In layman’s terms, the entirety of the UK is slightly smaller than the US state of Oregon. In land mass the UK is 241,930 sq km (93,409 square miles) vs. the US land mass of 9,147,593 sq km (which is 3,531,905 square miles). The US is MUCH larger – both with land and people. In a population comparison, the US stands at 326,625,791 (July 2017 est.) vs. the UK at 64,769,452 (July 2017 est.).[3] Now that the stage is set demographically, the refugee statistics should make more sense – according to UNHCR, The UN refugee agency – from January 2019 to April 2019 there have been 7,506 refugee departures to the United States vs. 1,869 refugee departures to the United Kingdom. Because of the significant size discrepancy between these two “nations” (the UK is one fifth the size of the US per population), comparing the refugee acceptance numbers as “apples to apples” is actually non-comparable.[4]  By non-comparable, I’m referring to the criticism from some who say the UK is not accepting as many – or enough – refugees when compared to the US.  When you do the stats, the UK is actually accepting a larger (only slightly, but still larger) percentage of refugees per capita, which is the most fair and accurate way to analyze statistics.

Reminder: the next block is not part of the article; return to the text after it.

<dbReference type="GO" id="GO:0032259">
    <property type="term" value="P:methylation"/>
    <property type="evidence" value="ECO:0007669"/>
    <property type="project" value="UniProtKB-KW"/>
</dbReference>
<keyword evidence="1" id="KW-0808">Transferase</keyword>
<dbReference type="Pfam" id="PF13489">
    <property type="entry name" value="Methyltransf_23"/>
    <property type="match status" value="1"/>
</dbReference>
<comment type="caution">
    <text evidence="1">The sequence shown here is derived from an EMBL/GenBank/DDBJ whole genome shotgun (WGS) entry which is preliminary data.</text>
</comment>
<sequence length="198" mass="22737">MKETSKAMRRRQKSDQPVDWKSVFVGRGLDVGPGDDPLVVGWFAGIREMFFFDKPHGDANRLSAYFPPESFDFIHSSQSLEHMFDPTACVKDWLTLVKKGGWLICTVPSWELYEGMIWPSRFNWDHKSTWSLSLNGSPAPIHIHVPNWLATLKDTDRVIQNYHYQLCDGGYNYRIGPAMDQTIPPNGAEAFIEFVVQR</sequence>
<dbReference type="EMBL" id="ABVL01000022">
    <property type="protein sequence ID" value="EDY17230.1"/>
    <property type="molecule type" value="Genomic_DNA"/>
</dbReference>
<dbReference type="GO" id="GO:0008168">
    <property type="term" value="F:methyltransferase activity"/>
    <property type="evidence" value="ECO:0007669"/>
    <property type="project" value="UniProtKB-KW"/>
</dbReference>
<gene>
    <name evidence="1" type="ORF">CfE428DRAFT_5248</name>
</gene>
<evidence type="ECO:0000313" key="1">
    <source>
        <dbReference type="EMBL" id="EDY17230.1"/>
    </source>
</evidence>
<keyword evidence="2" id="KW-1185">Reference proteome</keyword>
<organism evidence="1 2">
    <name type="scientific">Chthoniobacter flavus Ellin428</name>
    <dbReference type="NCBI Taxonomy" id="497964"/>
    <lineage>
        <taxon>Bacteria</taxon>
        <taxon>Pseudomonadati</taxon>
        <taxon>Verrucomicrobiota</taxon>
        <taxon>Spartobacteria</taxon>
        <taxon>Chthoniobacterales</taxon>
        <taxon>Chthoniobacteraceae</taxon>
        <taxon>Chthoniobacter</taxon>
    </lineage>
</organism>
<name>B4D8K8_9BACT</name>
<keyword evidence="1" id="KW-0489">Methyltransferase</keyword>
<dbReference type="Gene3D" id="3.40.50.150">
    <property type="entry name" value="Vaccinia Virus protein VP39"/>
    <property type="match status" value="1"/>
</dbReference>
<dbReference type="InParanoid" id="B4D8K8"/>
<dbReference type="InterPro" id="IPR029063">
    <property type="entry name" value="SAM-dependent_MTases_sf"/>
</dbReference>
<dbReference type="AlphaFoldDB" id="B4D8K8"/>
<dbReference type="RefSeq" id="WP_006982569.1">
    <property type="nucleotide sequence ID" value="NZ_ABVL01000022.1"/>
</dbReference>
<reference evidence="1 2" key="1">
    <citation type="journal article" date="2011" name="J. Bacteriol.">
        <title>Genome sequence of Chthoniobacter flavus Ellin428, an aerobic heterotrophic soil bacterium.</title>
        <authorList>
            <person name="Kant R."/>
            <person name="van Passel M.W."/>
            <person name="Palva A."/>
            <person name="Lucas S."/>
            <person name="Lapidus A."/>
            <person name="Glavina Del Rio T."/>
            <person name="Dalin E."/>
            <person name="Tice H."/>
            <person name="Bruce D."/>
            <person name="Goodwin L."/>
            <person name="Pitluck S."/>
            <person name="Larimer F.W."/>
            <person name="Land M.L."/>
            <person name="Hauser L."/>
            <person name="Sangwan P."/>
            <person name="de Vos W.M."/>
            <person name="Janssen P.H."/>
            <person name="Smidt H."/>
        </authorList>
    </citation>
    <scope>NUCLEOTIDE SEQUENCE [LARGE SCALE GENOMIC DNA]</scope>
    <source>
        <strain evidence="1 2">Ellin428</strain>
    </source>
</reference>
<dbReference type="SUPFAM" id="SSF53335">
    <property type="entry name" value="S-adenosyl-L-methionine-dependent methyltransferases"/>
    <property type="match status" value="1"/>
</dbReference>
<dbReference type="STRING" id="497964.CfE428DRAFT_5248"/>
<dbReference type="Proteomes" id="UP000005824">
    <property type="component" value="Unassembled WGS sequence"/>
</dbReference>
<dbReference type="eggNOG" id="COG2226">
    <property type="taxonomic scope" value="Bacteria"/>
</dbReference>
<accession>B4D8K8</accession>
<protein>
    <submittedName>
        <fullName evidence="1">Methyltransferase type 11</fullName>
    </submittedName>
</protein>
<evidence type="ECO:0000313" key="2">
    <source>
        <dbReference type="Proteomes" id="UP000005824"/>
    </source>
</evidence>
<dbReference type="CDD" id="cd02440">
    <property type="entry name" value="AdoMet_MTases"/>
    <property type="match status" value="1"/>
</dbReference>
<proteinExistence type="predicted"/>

How is life in the UK for the resettled refugee? From reading the UK policies on refugee acceptance and resettlement, their intentions are pure… “The UK’s resettlement schemes offer a safe and legal route to the UK for the most vulnerable refugees, and purposefully target those in greatest need of assistance, including people requiring urgent medical treatment, survivors of violence and torture, and women and children at risk. The UK works closely with UNHCR to identify those living in formal refugee camps, informal settlements and host communities who would benefit most from resettlement to the UK. Apart from the criteria set for each scheme, the UK does not seek to influence which cases are referred by UNHCR.”[5] Just like in the US, the UK people are divided on their beliefs and sense of moral responsibility to accept and resettle refugees. The most significant deterrent for the UK people to be open to refugee resettlement is the sense of cultural difference of refugees and the perceived impact of those differences economically and in safety and security of the country. Research indicates that if a person holds an “assimilationist view” (the belief that the refugee must fully assimilate in the culture and language and reject their original culture) they exhibit a significant anti-migrant bias.[6]  On the flip side, if a person has a growth mindset (belief that “human beings can develop, evolve and adapt to new circumstances or contexts over time”)[7] they are likely in favor of refugee resettlement.